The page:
UAlbany Study Examines Impact of Punitive Sentencing on Generation X
ALBANY, N.Y. (Aug. 27, 2020) – Although U.S. crime rates have dropped significantly since the mid-1990s, rates of incarceration peaked in 2008 and remain high. The standard explanation for this pattern is that all people exposed to the criminal justice system today are treated more harshly than before. But a new study using 45 years of incarceration data from North Carolina suggests an alternative explanation: This pattern is driven by the prolonged involvement in the criminal justice system by members of Generation X, who came of age during the 1980s and early 1990s.
“Birth cohorts who were young adults during the crime and punishment boom that occurred in the 1980s and 1990s have higher rates of incarceration throughout their lives, even after the crime-punishment wave ended,” explains Shawn Bushway, a senior policy researcher at the RAND Corporation on leave from UAlbany, who coauthored the study. “We believe that this occurs because these individuals accumulated an extended criminal history under a determinate sentencing regime — implemented in 1994 and still in effect today — that systematically increases punishment for individuals with prior convictions.”
When members of this generation were convicted again in their 30s and 40s, they were much more likely to receive a prison sentence because of their prior records. One additional consequence is that the median age of people in prison has increased substantially during this time period, even for newly admitted prisoners, continued Bushway, a professor of Public Administration and Policy at UAlbany.
The study examined individual-level data from public administrative records in North Carolina from 1972 to 2016, which included the sentencing and corrections records of 450,000 current and former state prison inmates, probationers and parolees. The study found that the crime-punishment wave of the late 1980s and early 1990s increased rates of incarceration for all age groups during this time period.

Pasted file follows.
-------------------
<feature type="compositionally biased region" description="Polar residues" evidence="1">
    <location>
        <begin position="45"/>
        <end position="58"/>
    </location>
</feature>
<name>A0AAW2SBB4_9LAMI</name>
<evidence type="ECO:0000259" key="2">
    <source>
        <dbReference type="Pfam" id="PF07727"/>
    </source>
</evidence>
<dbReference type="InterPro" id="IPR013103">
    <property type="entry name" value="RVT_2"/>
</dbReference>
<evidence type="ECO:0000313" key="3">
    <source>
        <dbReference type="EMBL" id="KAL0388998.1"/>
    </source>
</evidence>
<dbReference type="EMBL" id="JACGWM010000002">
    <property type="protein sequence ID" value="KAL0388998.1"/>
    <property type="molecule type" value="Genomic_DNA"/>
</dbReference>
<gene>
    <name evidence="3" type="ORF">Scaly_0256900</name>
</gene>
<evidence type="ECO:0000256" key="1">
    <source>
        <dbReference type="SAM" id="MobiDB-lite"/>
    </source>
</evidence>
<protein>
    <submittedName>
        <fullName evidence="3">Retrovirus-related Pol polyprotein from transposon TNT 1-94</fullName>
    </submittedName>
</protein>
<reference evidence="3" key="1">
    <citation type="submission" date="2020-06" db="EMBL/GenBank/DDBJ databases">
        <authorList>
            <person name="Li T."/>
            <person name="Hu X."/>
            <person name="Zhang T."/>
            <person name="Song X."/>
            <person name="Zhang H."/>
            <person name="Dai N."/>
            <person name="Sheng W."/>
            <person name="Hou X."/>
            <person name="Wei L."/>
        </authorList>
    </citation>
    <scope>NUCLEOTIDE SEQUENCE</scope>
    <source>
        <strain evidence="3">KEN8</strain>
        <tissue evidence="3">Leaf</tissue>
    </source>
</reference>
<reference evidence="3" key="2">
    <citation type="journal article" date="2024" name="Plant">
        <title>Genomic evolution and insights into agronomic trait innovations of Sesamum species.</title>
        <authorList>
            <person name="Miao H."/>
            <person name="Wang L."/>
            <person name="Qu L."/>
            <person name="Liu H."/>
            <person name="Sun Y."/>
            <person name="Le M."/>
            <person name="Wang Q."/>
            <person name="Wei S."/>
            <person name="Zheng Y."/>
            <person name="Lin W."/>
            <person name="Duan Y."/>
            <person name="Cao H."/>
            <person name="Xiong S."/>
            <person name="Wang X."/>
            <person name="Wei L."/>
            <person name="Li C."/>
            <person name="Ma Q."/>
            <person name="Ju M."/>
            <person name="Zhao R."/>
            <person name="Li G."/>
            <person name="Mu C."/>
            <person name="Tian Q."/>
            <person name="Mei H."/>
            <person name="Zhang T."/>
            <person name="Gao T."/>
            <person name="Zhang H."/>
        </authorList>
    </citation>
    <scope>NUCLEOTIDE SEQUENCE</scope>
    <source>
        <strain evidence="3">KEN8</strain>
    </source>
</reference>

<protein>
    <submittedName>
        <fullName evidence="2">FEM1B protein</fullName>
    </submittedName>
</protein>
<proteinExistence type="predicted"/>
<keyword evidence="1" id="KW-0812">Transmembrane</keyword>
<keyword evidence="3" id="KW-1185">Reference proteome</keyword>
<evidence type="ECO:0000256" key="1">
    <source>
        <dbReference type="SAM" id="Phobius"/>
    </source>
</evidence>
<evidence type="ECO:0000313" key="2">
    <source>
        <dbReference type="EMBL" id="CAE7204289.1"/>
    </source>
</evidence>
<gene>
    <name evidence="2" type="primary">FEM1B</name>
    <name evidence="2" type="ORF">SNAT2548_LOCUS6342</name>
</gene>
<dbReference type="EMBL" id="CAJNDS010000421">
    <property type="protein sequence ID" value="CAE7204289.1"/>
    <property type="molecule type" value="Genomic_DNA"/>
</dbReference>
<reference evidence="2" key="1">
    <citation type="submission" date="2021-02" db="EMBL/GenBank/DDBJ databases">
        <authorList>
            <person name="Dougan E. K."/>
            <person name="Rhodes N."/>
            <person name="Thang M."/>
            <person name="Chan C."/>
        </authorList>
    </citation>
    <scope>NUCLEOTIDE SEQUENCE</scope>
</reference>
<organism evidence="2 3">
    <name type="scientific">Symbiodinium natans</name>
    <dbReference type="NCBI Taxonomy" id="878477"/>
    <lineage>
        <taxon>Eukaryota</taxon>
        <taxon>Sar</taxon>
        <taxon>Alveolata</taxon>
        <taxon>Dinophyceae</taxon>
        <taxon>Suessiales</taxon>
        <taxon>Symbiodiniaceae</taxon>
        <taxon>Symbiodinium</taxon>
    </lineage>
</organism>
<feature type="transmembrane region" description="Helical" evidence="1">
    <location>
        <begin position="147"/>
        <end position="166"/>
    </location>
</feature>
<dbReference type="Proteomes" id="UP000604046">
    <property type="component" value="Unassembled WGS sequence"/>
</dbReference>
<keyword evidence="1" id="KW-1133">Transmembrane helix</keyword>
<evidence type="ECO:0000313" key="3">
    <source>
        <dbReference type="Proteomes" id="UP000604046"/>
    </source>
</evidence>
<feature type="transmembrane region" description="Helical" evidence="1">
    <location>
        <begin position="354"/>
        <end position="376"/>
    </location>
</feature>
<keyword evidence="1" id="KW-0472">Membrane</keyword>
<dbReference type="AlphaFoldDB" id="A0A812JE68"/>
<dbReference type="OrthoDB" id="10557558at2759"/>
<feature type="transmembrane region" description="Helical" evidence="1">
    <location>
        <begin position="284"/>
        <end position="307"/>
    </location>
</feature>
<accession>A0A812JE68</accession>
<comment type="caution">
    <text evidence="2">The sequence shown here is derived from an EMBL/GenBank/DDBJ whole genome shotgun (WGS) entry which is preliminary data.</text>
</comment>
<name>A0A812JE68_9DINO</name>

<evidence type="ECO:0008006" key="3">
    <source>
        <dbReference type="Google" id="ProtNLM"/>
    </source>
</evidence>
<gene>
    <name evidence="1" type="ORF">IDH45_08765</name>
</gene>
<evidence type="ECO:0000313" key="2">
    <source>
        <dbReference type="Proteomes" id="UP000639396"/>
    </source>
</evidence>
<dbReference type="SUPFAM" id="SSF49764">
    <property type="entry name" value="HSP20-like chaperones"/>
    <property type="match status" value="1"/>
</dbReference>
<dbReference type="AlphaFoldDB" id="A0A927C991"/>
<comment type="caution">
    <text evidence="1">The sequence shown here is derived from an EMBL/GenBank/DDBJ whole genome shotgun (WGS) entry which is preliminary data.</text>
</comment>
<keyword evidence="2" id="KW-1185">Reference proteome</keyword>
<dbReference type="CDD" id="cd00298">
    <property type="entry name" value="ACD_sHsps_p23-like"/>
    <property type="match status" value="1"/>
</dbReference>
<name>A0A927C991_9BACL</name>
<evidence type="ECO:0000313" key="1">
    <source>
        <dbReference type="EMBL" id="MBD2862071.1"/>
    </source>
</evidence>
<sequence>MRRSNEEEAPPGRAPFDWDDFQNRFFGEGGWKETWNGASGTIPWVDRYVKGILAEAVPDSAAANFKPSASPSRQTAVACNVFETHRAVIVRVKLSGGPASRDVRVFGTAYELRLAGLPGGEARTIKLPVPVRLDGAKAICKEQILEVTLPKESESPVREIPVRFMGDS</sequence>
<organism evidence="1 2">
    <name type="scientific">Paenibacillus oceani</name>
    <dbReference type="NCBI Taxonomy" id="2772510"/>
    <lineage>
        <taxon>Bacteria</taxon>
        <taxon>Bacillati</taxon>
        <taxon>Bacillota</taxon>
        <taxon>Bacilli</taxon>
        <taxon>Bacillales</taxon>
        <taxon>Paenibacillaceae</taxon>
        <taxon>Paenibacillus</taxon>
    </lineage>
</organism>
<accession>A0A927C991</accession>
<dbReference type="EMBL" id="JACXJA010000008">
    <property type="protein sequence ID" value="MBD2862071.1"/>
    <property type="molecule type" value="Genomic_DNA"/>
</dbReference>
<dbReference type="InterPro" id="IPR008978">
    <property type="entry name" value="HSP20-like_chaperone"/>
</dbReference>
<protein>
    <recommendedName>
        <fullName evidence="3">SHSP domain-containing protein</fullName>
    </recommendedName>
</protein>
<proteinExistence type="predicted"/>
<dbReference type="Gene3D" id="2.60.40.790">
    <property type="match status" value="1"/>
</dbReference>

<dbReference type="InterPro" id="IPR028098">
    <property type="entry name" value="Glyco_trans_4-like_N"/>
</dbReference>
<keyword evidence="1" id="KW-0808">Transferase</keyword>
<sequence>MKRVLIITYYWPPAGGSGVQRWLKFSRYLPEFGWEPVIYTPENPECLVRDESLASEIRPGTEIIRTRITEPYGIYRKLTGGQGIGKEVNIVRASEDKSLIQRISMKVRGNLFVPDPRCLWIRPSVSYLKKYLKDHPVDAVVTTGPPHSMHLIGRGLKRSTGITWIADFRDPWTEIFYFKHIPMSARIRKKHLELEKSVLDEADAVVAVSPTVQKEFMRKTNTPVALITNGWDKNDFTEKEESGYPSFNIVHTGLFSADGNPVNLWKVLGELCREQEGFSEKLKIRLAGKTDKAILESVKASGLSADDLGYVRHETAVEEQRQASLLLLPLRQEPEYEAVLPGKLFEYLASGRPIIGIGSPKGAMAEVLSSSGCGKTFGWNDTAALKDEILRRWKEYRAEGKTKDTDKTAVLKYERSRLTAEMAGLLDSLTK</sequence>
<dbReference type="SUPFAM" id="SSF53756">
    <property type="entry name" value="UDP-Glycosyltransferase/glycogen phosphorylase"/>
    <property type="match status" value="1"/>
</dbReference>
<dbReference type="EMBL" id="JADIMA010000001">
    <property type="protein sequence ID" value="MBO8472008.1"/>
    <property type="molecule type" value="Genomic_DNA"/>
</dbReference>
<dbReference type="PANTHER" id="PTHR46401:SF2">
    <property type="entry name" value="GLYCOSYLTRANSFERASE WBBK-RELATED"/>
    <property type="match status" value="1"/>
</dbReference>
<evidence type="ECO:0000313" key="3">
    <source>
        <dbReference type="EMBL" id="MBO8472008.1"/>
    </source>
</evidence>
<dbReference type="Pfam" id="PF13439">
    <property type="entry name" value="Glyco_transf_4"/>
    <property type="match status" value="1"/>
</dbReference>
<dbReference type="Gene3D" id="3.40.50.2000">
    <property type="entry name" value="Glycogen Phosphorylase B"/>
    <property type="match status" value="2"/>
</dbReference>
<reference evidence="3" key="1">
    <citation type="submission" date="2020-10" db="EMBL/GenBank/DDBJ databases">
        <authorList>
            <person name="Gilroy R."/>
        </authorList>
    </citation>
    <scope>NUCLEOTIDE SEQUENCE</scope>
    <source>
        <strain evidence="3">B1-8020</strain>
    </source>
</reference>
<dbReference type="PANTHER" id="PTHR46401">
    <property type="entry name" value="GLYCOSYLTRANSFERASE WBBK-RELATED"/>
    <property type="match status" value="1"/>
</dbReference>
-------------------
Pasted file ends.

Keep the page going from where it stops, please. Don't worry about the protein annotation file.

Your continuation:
However, this shock was particularly big for Generation X who were in their peak crime years. This short-term shock became a long-term effect for Generation X, who faced increased levels of incarceration when they were convicted at later ages because of their longer prior records. These effects existed for both Black and white people, despite disproportionate increases in incarceration rates among Black people in the 1980s and 1990s.
“The criminal justice policies when an individual came of age as well as criminal behavior itself played a role in determining levels of criminal justice involvement in young adulthood, which generated further disadvantages in one’s interaction with the criminal justice system later in life,” notes Yinzhi Shen, a PhD candidate in Sociology, who is the lead author on the study. “Policies to reduce the number of people imprisoned should pay attention to the ways in which current policies weigh prior criminal involvement.”
Birth cohorts who are now in their peak years of criminal involvement — Generation Z/Zoomers — have dramatically lower incarceration rates than members of Generation X. In fact, their rates of incarceration resemble those of people who came of age in the early 1970s. These low rates of involvement should continue as they age into their late 20s and 30s, and aggregate incarceration rates should begin to drop even faster as Generation X exits the prison system, even without additional policy changes.
Among the study’s limitations, the authors acknowledge, are that the researchers were unable to investigate the behavioral mechanisms behind the differences in cohorts. In addition, because the United States does not operate under a single criminal justice system, more study is needed to determine whether similar patterns exist in other states.